23 May 2018 | By John Morris Community

Spot the difference: What makes a successful scale-up?

We need to learn from scale-ups if we’re to help grow their number, says Smith & Williamson’s John Morris

Scale-up businesses have the power to drive significant economic growth, creating jobs and wealth and delivering tangible benefits to local and national communities. They may also hold the key to addressing the UK’s productivity challenge.

It’s therefore crucial that we encourage as many businesses as possible to scale up. And to do this, we need to understand how our current crop of scale-up companies have got to where they are, so other businesses can learn from their example.

That’s why we created the largest ever study into the sentiment and mindset of the UK scale-up community.

The report, Dream bigger: The scale-up moment, has provided us with valuable insight into how a scale-up thinks, acts and behaves. From this we have identified significant differences between these companies and the rest of the business community, both in their mentality and their approach.

The power of positive thinking

Scale-ups are more optimistic, more bullish and consequently take more risks. Among the scale-up community, an overwhelming 72 per cent expect economic growth to gather pace in the coming 12 months, while three quarters (74 per cent) also see their business prospects improving over the same period.

When non-scale-up leaders were asked the same questions, just two in five (42 per cent) believed the economic climate would improve, while a similar proportion (43 per cent) saw their business prospects improving.

A digital advantage

Scale-ups embrace technology and innovation openly, using it to their advantage. Illustrating this point, half of the high-growth companies we spoke to claimed that advances in tech have been critical to their expansion — nearly three times the number (18 per cent) of non-scale-ups.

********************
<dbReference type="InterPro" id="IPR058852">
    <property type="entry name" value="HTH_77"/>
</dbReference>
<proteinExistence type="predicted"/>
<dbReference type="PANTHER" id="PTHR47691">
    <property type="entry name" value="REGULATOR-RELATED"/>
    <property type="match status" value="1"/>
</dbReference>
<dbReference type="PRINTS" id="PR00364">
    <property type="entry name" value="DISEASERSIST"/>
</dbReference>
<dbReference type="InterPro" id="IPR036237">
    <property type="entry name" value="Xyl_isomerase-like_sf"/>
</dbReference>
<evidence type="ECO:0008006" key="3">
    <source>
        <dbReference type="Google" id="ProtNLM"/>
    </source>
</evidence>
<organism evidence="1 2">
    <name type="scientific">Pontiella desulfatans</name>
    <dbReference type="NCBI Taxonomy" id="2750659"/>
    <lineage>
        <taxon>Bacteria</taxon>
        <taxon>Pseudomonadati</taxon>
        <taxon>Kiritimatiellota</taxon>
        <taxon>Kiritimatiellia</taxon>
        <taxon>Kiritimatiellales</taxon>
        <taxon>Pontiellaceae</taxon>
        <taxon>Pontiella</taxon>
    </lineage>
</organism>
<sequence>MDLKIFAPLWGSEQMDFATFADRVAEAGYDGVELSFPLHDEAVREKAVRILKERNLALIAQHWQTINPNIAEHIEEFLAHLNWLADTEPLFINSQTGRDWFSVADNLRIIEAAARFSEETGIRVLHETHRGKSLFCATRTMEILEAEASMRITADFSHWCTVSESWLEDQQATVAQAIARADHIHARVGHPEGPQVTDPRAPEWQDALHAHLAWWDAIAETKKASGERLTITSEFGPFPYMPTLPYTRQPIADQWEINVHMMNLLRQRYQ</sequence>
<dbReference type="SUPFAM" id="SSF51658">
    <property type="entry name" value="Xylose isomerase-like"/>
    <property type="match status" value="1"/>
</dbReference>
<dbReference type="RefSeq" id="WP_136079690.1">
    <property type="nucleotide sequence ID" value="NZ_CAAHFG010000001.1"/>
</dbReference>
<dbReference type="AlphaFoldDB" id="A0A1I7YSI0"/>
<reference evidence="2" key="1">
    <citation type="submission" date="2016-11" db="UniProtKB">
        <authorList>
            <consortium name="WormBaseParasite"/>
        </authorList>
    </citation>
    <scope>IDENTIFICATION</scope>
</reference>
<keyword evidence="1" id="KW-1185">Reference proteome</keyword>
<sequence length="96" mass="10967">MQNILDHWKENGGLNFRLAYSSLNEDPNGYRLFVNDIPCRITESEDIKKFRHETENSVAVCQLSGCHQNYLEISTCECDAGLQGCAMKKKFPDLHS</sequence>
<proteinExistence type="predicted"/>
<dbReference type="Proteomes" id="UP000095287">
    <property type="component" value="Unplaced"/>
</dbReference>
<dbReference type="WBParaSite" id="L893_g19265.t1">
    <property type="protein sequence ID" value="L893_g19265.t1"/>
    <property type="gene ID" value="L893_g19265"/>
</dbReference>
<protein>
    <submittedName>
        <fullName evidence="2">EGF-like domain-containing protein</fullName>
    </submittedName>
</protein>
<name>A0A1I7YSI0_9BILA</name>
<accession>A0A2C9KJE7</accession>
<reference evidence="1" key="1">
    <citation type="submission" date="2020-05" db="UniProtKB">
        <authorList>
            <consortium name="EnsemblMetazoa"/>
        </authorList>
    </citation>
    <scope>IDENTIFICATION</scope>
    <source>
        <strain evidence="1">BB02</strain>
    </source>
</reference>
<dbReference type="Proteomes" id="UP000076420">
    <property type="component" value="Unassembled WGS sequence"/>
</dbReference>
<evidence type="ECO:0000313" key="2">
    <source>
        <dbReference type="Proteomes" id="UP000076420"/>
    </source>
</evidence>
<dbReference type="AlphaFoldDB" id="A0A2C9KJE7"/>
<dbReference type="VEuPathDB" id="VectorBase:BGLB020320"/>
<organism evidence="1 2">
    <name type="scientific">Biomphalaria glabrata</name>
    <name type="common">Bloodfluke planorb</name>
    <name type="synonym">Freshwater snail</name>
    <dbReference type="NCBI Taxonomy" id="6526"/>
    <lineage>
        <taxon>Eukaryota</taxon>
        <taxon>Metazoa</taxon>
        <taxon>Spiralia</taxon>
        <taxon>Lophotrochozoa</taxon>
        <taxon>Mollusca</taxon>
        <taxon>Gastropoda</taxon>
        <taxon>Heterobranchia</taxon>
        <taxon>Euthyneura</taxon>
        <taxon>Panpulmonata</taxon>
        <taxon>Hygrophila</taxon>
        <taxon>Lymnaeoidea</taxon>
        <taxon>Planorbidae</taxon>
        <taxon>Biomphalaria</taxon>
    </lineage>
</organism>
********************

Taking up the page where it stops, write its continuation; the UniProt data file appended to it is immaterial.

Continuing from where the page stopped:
One explanation for the tech prowess among scale-ups is that a high proportion of their founders are young entrepreneurs, likely to be digital natives. More than two in five (42 per cent) scale-up founders are 34 and under whereas among slower-growth businesses, this drops to 18 per cent.

The competitive edge

From the outset, scale-ups have an appetite for growth. They foster a culture of learning and openness, while keeping a close eye on the competition. This competitive nature is visible in our findings. Scale-up founders are almost three times as likely to cite peer group pressure as a key motivation for building their business. 

These traits need not be exclusive to high-growth businesses. Any business leader daring to dream bigger can use them as the building blocks for future growth.

That said, desire alone is not enough. Nine out of ten businesses in the UK are eager to grow, but this must be underpinned by a compelling and robust strategy which can offer sustainable success.

Ambitious businesses need to know how much funding they’re going to require and where they’re going to get it. They must understand where to find the best talent and how to recognise, develop and reward the leadership qualities in their own staff. They should be brave about crossing borders and venturing into new markets. Many businesses attempt to do some of these but scale-ups need to be doing them all.

Our findings should also inform those businesses already experiencing high growth. Often these companies are not aware of their scale-up status and, as a result, may not be laying the right foundations to deliver that growth sustainably.

To help higher growth companies understand how they compare against their competition across regions and sectors, Smith & Williamson has developed an online and interactive service to help benchmark these businesses. Dream bigger: The scale-up moment is a litmus test of the scale-up community.

We believe the UK should be the best place in the world to scale a business. By learning from the success stories, we can help develop the ecosystem to support it.

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